Priest lobbies for children
At the annual Red Mass, a priest urges reform of parental rights
The legal and social standard that says it is best for neglected or abused children to live with their kin should be overturned in favor of placing children with families that want them, said the founder of a program responsible for 170,000 adoptions nationwide.
The Rev. George Clements told a crowd of about 300 people at the annual Red Mass yesterday that "no child deserves to be consigned to a lifetime of languishing year after year in the cold legal system simply because their biological parent refuses to relinquish parental rights."
Gov. Linda Lingle and about 50 other public officials from the federal, state and city governments attended the service at Our Lady of Peace Cathedral. The Red Mass, held here at the opening of the state Legislature, features prayers for God's wisdom and guidance for public officials. The tradition, which began 700 years ago in France, continues in Washington, D.C., and other U.S. cities. It takes its name from the red vestments which are used for a Mass of the Holy Spirit.
RICHARD WALKER / RWALKER@STARBULLETIN.COM
Bishop Larry Silva presided yesterday at the Cathedral of Our Lady of Peace during Red Mass.
Clements, a Chicago priest who founded the One Church-One Child adoption program and adopted four abandoned boys, said the parents who have hurt or abandoned their children "need to be told they are not going to be able to keep doing this, they have already turned their backs on their own flesh and blood.
"I'm begging you to please speed up the legal process of termination of so-called legal parental rights, the rights those biological parents supposedly have over these homeless keiki," Clements said in remarks addressed to judges and others in the legal system. "There are a lot of people out here willing to bring them into their arms and their homes. We need to give those children to someone who has love, so much more important than any kind of so-called biological tie.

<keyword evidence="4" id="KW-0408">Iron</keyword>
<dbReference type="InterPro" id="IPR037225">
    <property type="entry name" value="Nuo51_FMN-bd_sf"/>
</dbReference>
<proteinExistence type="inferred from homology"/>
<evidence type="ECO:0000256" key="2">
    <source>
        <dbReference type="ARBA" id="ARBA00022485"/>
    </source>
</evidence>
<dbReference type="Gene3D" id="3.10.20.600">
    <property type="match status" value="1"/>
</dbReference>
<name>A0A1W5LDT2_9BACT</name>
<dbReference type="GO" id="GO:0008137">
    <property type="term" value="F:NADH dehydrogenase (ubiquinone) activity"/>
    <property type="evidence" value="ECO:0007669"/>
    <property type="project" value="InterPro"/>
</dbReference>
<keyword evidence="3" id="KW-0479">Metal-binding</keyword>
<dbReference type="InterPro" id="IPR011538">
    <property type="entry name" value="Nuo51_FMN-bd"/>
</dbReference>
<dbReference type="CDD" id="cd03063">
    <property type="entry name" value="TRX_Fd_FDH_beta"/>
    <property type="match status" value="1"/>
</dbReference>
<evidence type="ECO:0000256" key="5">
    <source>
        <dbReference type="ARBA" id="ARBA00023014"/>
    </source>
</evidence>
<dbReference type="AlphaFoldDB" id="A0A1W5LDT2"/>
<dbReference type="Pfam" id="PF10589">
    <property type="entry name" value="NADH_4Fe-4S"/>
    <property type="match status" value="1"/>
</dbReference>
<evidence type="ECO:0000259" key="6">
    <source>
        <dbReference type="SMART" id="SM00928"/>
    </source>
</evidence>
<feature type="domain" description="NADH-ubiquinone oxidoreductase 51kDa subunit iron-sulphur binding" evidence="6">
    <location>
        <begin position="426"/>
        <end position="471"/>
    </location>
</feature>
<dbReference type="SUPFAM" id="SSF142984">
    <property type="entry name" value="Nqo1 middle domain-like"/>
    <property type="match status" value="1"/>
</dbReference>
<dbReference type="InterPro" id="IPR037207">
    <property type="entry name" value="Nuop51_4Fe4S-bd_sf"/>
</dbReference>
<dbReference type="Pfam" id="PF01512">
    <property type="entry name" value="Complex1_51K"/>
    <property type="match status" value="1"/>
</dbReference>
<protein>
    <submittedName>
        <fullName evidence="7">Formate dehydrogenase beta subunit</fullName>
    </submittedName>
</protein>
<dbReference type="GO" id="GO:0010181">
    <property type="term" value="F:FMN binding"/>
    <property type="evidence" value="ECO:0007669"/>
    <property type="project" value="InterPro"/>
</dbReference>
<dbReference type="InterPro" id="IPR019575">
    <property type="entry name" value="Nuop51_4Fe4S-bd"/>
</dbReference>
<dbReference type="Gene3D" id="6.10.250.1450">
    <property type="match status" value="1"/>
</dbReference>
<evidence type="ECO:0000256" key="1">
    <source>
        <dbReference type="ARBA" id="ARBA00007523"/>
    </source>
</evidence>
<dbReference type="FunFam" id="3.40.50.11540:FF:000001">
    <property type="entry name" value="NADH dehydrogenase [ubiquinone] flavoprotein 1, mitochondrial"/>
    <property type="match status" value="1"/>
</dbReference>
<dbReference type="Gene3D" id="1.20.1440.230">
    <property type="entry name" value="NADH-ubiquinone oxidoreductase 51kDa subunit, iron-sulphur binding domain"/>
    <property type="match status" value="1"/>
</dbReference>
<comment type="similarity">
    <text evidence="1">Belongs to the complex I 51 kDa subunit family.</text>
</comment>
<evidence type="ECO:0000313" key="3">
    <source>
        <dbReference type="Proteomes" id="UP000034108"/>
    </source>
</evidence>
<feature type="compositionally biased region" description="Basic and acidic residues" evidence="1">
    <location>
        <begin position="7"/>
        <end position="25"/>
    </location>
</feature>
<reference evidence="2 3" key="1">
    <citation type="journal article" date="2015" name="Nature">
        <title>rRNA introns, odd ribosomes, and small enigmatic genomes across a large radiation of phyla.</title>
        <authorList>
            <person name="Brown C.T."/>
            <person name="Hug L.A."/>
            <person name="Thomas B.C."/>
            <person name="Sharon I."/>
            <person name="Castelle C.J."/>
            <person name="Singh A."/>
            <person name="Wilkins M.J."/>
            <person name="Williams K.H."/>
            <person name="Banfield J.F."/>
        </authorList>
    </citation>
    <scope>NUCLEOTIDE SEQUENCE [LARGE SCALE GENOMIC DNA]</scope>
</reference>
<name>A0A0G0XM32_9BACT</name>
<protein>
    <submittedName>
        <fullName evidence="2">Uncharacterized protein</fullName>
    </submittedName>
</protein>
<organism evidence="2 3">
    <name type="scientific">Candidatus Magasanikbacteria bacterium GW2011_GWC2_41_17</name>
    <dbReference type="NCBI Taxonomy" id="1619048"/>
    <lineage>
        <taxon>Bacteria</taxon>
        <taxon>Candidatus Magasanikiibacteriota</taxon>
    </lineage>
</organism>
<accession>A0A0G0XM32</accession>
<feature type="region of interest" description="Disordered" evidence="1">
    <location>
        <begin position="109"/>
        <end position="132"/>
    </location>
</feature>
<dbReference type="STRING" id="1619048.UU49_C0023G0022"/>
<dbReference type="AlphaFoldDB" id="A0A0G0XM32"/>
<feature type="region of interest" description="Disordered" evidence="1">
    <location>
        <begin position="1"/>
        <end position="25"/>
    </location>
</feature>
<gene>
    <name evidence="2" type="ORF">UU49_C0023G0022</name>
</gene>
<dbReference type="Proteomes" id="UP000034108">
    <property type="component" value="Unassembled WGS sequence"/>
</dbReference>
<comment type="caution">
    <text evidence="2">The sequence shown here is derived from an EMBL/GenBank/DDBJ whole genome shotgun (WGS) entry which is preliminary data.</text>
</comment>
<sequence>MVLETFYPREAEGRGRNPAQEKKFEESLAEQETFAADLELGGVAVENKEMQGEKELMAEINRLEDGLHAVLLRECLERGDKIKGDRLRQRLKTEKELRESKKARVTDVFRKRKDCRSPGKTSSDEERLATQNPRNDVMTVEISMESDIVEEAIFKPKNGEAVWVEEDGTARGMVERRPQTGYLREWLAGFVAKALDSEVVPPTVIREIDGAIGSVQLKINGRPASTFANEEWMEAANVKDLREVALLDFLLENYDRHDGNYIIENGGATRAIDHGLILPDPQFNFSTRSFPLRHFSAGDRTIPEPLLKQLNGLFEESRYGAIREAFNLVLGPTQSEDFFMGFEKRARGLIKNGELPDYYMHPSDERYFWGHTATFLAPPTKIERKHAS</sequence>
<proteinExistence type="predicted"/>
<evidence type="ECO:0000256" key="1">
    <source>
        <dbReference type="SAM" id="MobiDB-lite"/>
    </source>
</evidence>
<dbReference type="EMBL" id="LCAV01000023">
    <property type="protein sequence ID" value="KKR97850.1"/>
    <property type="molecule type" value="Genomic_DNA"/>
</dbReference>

"So many children have the State of Hawaii as their legal parents. They are our modern-day orphans. If we turn our backs on these kids, I guarantee you their transition into adulthood very possibly will be to our jails," he said.
After the service, Lingle said change is under way in the state and nation in dealing with parental rights. "People are recognizing in practice it may not always be in the best interest of children. So you see movement to change inside of the state government, and I think you see people across the country taking a look at it." The governor said she would seek a briefing on the adoption issue from Department of Human Services Director Lillian Koller.
"Just as an individual, though, I feel ... why would they put children back with those people who are abusing them?" said Lingle.
The story of Clements, 73, the first Catholic priest in the United States to adopt a child, was told in a made-for-TV movie starring Lou Gossett Jr. It started when his Chicago parishioners failed to rise to the challenge of helping homeless children, he told the crowd yesterday. "I got up and announced, 'Since you refuse, I myself will adopt.'" A month later, 80 families had signed on to adopt, and his One Church-One Child movement was launched. The program now exists in 39 states and has placed 170,000 children in homes, he said.
Among the participants at the Mass were Scott and Peggy Leong, whose three young children, Rachel, Racquel and Kainoa, were adopted. The youngsters carried the communion wafers and wine to Hawaii Catholic Bishop Larry Silva, who presided at the Mass.